Bruce F. wrote in post #959861:
> I'm a newcomer to Ruby, and I'm confused about what executable
> statements which are in a class definition, but not explicitly in a
> method, mean.  How are they executed?  I assume that there's an implicit
> method that they define; is that right?

No.

When you load a ruby script, firstly it is parsed into an internal 
representation, and then that representation is stepped through and 
executed.

Even the definition of a class, and the creation of methods, is done 
dynamically *at runtime*. For example:

a = gets.chomp
b = gets.chomp
if a == b
  class Foo
  end
else
  class Bar
  end
end

In this program, if you enter two strings the same then a class Foo is 
created (but not Bar); if they are different, then Bar is created (but 
not Foo).

Most of the time, class definitions are not inside any conditional, but 
they are still dynamic. This means they don't exist until the class 
definition code has run.

a = Foo.new    # runtime error: Foo does not exist
class Foo
end
b = Foo.new    # this is OK

Now, consider that 'def' is also a runtime action, which when it 
executes, defines (or redefines) a method. The same issue applies:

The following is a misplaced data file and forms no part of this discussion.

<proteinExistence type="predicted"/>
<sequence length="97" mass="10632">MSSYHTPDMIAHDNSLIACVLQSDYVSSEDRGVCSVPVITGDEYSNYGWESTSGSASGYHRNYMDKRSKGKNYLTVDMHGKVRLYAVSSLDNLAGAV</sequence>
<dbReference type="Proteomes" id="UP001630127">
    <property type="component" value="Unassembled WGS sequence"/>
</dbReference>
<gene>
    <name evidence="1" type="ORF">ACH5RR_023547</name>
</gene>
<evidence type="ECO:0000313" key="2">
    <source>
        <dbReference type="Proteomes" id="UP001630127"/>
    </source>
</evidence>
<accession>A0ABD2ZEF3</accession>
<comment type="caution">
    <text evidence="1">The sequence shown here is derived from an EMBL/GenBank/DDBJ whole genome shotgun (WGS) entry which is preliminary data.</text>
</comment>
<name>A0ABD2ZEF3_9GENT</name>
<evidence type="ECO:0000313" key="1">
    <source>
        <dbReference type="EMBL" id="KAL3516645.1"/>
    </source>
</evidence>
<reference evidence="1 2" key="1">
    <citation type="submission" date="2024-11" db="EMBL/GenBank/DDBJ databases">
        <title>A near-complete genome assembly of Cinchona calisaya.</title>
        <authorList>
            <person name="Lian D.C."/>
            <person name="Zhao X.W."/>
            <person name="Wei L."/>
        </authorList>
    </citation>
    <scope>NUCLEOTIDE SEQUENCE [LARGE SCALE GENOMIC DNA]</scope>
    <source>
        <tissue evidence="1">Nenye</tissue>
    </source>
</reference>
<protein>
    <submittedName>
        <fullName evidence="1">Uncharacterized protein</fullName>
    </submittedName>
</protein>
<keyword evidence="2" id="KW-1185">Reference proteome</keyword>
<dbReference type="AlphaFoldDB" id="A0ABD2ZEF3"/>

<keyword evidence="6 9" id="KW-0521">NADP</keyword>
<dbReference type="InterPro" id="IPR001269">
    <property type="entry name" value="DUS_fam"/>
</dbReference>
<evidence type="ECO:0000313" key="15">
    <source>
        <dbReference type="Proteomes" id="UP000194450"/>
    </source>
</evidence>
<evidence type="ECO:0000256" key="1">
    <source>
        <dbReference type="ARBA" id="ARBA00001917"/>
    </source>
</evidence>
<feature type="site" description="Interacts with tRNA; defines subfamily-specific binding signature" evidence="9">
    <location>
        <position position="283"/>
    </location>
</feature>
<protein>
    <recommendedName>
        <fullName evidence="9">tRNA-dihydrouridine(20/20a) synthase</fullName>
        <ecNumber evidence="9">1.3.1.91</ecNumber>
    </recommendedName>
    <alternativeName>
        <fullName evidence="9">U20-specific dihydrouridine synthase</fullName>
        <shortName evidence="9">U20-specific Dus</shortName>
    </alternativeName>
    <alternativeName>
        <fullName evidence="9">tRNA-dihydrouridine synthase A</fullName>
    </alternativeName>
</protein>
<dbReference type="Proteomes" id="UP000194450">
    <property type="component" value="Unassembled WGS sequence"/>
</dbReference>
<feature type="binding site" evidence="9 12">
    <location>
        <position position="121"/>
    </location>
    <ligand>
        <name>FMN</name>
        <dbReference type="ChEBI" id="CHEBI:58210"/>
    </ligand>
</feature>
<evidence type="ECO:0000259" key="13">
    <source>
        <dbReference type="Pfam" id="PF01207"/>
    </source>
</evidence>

wibble(123)    # runtime error: No such method
def wibble(a)
  puts a
end
wibble(456)    # this is OK

Put the two together, and class ... def ... end ... end is just code 
which is executed. class Foo only does two things: it creates Foo if it 
doesn't already exist, and it sets the class context to which any 
enclosed 'def' statements apply.

So now consider this:

puts "Hello world!"     # this is executed before Foo created
class Foo
  puts "About to define bar"  # Foo created, bar hasn't yet
  def bar
    puts "Yay!"
  end
  puts "Finished defining bar"
end
Foo.new.bar

Can you work out what this will print when you run it? When you've had a 
think, run it to check.

HTH,

Brian.

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